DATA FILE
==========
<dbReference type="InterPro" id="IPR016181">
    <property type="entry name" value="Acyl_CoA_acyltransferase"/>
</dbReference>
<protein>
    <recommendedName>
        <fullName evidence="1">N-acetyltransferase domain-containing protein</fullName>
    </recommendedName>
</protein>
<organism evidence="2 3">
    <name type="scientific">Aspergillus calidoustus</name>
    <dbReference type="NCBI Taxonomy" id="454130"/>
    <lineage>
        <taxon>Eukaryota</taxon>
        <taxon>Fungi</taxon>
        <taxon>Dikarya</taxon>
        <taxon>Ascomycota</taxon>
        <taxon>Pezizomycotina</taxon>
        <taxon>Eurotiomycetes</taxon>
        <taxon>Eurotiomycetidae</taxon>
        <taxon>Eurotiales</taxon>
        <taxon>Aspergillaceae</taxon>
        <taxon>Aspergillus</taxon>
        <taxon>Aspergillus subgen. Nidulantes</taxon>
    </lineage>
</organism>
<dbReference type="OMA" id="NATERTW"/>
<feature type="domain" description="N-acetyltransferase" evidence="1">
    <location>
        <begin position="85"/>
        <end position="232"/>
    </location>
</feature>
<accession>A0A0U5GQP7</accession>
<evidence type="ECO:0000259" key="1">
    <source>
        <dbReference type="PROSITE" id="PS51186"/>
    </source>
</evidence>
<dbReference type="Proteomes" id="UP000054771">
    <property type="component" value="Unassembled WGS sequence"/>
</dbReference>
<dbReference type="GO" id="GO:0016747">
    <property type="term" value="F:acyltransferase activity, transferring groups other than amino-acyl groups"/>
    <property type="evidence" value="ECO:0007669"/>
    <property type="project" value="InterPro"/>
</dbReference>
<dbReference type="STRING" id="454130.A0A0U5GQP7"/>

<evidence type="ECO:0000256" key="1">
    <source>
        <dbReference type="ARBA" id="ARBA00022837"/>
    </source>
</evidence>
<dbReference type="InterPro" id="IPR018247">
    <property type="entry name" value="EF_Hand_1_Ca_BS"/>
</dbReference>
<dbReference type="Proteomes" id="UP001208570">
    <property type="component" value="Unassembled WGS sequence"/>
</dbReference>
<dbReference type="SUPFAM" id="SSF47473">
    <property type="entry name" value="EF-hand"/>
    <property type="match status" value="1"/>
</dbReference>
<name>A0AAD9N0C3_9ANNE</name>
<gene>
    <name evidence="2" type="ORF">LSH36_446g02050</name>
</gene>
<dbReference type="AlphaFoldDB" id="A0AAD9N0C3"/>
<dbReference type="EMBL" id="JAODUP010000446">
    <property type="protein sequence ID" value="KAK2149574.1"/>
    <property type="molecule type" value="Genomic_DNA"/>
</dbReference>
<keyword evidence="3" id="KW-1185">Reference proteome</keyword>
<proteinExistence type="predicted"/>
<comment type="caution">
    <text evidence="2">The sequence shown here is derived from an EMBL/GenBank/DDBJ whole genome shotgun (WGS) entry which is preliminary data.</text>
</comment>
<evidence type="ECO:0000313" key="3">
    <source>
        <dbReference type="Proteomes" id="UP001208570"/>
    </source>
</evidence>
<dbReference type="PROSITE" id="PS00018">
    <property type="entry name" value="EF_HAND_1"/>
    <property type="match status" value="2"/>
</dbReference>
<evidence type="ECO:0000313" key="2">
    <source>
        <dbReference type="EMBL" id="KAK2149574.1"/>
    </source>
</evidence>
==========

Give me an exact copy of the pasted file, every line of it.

<dbReference type="InterPro" id="IPR016181">
    <property type="entry name" value="Acyl_CoA_acyltransferase"/>
</dbReference>
<protein>
    <recommendedName>
        <fullName evidence="1">N-acetyltransferase domain-containing protein</fullName>
    </recommendedName>
</protein>
<organism evidence="2 3">
    <name type="scientific">Aspergillus calidoustus</name>
    <dbReference type="NCBI Taxonomy" id="454130"/>
    <lineage>
        <taxon>Eukaryota</taxon>
        <taxon>Fungi</taxon>
        <taxon>Dikarya</taxon>
        <taxon>Ascomycota</taxon>
        <taxon>Pezizomycotina</taxon>
        <taxon>Eurotiomycetes</taxon>
        <taxon>Eurotiomycetidae</taxon>
        <taxon>Eurotiales</taxon>
        <taxon>Aspergillaceae</taxon>
        <taxon>Aspergillus</taxon>
        <taxon>Aspergillus subgen. Nidulantes</taxon>
    </lineage>
</organism>
<dbReference type="OMA" id="NATERTW"/>
<feature type="domain" description="N-acetyltransferase" evidence="1">
    <location>
        <begin position="85"/>
        <end position="232"/>
    </location>
</feature>
<accession>A0A0U5GQP7</accession>
<evidence type="ECO:0000259" key="1">
    <source>
        <dbReference type="PROSITE" id="PS51186"/>
    </source>
</evidence>
<dbReference type="Proteomes" id="UP000054771">
    <property type="component" value="Unassembled WGS sequence"/>
</dbReference>
<dbReference type="GO" id="GO:0016747">
    <property type="term" value="F:acyltransferase activity, transferring groups other than amino-acyl groups"/>
    <property type="evidence" value="ECO:0007669"/>
    <property type="project" value="InterPro"/>
</dbReference>
<dbReference type="STRING" id="454130.A0A0U5GQP7"/>

<evidence type="ECO:0000256" key="1">
    <source>
        <dbReference type="ARBA" id="ARBA00022837"/>
    </source>
</evidence>
<dbReference type="InterPro" id="IPR018247">
    <property type="entry name" value="EF_Hand_1_Ca_BS"/>
</dbReference>
<dbReference type="Proteomes" id="UP001208570">
    <property type="component" value="Unassembled WGS sequence"/>
</dbReference>
<dbReference type="SUPFAM" id="SSF47473">
    <property type="entry name" value="EF-hand"/>
    <property type="match status" value="1"/>
</dbReference>
<name>A0AAD9N0C3_9ANNE</name>
<gene>
    <name evidence="2" type="ORF">LSH36_446g02050</name>
</gene>
<dbReference type="AlphaFoldDB" id="A0AAD9N0C3"/>
<dbReference type="EMBL" id="JAODUP010000446">
    <property type="protein sequence ID" value="KAK2149574.1"/>
    <property type="molecule type" value="Genomic_DNA"/>
</dbReference>
<keyword evidence="3" id="KW-1185">Reference proteome</keyword>
<proteinExistence type="predicted"/>
<comment type="caution">
    <text evidence="2">The sequence shown here is derived from an EMBL/GenBank/DDBJ whole genome shotgun (WGS) entry which is preliminary data.</text>
</comment>
<evidence type="ECO:0000313" key="3">
    <source>
        <dbReference type="Proteomes" id="UP001208570"/>
    </source>
</evidence>
<dbReference type="PROSITE" id="PS00018">
    <property type="entry name" value="EF_HAND_1"/>
    <property type="match status" value="2"/>
</dbReference>
<evidence type="ECO:0000313" key="2">
    <source>
        <dbReference type="EMBL" id="KAK2149574.1"/>
    </source>
</evidence>